(4½) Great introduction to a new series for me. Five years after her husband's murder, Lorie Moran makes a reality film about an unsolved case. Four women, now in their early forties, return to the scene where the landlady had been murdered twenty years earlier. At that time a prom was given for the four women. Today the women report what happened back then because the Damascus sword that it was one of them always hangs over them. Over time, you also realize that everyone had a reason to kill the (4½) Great introduction to a new series for me. Five years after her husband's murder, Lorie Moran makes a reality film about an unsolved case. Four women, now in their early forties, return to the scene where the landlady had been murdered twenty years earlier. At that time a prom was given for the four women. Today the women report what happened back then because the Damascus sword that it was one of them always hangs over them. Over time, you also realize that everyone had a reason to kill the mistress. But this is only part of the story. When Lori's husband was murdered, her little son was present. The killer promised that he would kill his mother first and then him. Lori's father, a former police commissioner, tries to protect Lori and her son. But the noose is getting tighter. Written very exciting. I highly recommend it.

  24. 5 out of 5

    Sue Gerhardt Griffiths

    Don’t you just hate it when you read a book only to find out it’s part of a series? I’m a little bit miffed, yep, miffed miffed miffed (little bit) (at myself) for not checking because I always check every book to make sure it’s not a series but this time I totally forgot and only investigated when I was halfway through and by then it was too late to turn back as I was already well and truly hooked by the story. I really didn’t want to devote anymore time by starting a new series as I have alrea Don’t you just hate it when you read a book only to find out it’s part of a series? I’m a little bit miffed, yep, miffed miffed miffed (little bit) (at myself) for not checking because I always check every book to make sure it’s not a series but this time I totally forgot and only investigated when I was halfway through and by then it was too late to turn back as I was already well and truly hooked by the story. I really didn’t want to devote anymore time by starting a new series as I have already committed myself to sooooo many but damn I think this is going to be an exciting one as the premise sounds good and plus I’m a sucker for series. Laurie, the producer of a true-crime, cold-case TV show tackles unsolved murder cases alongside prominent lawyer, Alex Buckley, narrator of the program. Both are great characters. Excellent mystery, great suspense! I’m looking forward to reading the next book in the ‘Under Suspicion’ series Mary Higgins Clark wrote with Alafair Burke. POPSUGAR Reading Challenge 2020: #13 - A book with more than 20 letters in its title *Book #53/72 of my 2019 coffee table to-read challenge, cont. 2020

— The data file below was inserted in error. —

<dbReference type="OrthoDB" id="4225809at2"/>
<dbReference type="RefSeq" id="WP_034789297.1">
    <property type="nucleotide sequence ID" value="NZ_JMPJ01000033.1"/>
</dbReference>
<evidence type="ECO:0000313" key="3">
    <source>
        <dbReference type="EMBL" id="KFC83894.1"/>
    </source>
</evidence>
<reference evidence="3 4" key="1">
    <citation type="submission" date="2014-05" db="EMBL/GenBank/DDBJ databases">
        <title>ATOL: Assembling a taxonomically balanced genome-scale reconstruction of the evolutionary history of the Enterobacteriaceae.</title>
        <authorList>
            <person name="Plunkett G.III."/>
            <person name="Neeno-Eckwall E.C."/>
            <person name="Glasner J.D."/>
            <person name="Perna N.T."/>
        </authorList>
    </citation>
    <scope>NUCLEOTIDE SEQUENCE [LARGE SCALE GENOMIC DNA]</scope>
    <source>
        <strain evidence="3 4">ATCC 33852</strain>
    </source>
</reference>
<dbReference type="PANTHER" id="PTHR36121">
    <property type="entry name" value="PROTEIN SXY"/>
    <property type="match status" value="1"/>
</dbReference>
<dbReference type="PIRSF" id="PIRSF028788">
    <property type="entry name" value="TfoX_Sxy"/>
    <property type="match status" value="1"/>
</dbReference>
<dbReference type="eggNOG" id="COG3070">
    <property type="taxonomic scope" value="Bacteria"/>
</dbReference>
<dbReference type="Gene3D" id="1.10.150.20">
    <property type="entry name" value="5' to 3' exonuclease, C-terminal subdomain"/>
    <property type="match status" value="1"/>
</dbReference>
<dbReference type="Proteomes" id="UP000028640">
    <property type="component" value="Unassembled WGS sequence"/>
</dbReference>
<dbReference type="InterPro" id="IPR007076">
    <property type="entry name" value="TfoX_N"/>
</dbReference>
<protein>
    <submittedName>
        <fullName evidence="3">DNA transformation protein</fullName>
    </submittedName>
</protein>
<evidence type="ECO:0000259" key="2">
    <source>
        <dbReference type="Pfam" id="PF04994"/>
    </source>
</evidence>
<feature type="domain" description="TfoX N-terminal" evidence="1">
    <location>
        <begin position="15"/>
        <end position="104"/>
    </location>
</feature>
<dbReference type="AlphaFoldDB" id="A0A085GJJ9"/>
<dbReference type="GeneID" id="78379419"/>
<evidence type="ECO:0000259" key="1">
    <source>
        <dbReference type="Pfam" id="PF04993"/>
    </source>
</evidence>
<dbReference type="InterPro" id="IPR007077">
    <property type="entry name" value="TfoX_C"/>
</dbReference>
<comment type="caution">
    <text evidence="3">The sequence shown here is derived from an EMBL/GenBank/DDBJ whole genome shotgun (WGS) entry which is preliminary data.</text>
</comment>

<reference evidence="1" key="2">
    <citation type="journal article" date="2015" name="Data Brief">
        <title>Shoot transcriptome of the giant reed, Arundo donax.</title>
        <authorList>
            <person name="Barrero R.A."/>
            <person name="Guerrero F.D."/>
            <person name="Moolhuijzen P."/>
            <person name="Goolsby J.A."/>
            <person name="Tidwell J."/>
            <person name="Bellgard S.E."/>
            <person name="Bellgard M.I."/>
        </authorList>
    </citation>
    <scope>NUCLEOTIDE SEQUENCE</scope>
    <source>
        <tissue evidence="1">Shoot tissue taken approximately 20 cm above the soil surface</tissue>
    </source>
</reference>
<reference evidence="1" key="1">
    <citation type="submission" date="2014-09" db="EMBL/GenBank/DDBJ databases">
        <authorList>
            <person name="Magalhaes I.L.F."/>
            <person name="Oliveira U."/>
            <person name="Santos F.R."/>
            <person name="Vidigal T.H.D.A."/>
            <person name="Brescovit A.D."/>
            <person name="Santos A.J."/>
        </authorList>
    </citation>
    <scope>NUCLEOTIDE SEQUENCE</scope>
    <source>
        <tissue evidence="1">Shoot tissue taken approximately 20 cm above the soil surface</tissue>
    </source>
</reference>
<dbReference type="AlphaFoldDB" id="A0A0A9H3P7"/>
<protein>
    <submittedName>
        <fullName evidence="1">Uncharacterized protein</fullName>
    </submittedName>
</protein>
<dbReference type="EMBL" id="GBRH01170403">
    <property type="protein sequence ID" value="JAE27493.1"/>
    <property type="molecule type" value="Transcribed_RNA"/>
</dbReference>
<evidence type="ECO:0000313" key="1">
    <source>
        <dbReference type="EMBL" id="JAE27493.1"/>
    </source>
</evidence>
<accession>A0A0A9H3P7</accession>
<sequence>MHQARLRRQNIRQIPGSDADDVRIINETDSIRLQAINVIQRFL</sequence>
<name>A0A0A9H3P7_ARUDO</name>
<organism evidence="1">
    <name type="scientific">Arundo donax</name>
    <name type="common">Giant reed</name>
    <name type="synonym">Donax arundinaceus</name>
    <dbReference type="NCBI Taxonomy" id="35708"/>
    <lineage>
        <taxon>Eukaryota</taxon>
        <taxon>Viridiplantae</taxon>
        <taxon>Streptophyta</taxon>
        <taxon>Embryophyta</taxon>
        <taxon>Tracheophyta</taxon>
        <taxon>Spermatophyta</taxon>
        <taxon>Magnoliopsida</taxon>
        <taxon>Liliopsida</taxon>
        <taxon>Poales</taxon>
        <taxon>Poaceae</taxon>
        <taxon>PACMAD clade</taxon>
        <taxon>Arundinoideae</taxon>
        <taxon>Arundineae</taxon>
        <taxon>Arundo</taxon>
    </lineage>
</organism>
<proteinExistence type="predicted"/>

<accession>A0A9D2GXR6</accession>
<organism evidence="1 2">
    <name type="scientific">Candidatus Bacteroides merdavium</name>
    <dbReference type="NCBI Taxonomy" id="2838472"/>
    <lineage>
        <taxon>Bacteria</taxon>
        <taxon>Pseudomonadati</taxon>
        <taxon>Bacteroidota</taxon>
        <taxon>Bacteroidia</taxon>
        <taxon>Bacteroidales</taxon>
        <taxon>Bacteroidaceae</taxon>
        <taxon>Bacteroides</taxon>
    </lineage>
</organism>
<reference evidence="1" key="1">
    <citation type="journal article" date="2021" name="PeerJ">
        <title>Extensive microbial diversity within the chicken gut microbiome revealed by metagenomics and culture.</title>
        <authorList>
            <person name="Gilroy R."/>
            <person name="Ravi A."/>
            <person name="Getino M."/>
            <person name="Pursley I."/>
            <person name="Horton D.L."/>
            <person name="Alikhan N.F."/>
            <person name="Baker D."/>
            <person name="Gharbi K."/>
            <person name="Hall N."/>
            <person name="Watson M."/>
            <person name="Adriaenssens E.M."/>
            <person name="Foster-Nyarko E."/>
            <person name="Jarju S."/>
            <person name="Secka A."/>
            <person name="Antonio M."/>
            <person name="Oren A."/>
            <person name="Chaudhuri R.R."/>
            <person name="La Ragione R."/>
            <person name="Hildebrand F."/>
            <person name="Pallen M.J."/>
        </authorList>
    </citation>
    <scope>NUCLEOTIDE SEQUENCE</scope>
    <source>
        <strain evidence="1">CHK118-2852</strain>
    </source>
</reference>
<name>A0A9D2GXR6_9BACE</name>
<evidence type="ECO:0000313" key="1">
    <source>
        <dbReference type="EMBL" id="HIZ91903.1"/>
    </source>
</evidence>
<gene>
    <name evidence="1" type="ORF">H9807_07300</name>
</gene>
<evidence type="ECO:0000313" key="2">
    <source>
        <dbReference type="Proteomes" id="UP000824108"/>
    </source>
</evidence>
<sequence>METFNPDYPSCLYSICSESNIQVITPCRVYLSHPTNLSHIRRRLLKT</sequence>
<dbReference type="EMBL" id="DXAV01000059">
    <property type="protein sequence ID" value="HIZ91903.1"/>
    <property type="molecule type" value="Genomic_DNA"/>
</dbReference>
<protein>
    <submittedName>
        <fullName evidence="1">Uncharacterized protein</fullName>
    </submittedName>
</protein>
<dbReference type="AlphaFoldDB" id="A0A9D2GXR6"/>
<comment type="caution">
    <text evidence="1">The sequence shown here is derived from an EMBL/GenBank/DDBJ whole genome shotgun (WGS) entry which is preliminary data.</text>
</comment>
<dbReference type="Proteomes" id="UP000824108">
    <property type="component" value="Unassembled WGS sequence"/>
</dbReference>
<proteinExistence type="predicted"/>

25. 4 out of 5

    Gina

    This book started out pretty good. It had a thrilling opener and seemed to have a good potential for a great story. However, once the production of the TV show started everything just sort of got very dull. I didn't connect with any of the characters and the four graduates who returned for the show to tell the world they were innocent of socialite, Betsy Powell's, murder all became very repetitive in their "stories" and that's all the reader read about for about 100 pages was not only their alib This book started out pretty good. It had a thrilling opener and seemed to have a good potential for a great story. However, once the production of the TV show started everything just sort of got very dull. I didn't connect with any of the characters and the four graduates who returned for the show to tell the world they were innocent of socialite, Betsy Powell's, murder all became very repetitive in their "stories" and that's all the reader read about for about 100 pages was not only their alibis but also potential motives. Speaking of repetitive, the back story on the producer, Laurie Moran, was completely overdone! Her father, an ex-cop and Laurie were absolutely obsessed! And that got irritating. I wanted to scream "Ok! We get you are scared and overprotective of your son but come on!" This isn't a spoiler but in the opening scenes of the book, Laurie's husband was shot at the park while he was with his son, Timmy. Timmy clearly remembers the man's eye color ( blue ) and constantly says throughout the book that "Blue-Eyes shot my Daddy!" He also remembers the threat the killer yelled as he left the scene.....Next time it's your mom then you Timmy! So basically there were 2 stories going on. One being the production of the show Under Suspicion in which cold murder cases are investigated and re-created in order to maybe shake someone's memory and find a killer. Then two Laurie and her father, Leo, on constant watch for Blue-Eyes to return and carry out his threat. Again this could have gone to great places but it was just too repetitive and dull. The plot line around Blue-Eyes was completely unbelievable and actually became distracting to the story. It's too bad that Clark just seemed to get lazy. This is supposed to be the beginning of a series for her. Since I already own the next book, I will read it. I just have high hopes that the next is better! 3 stars!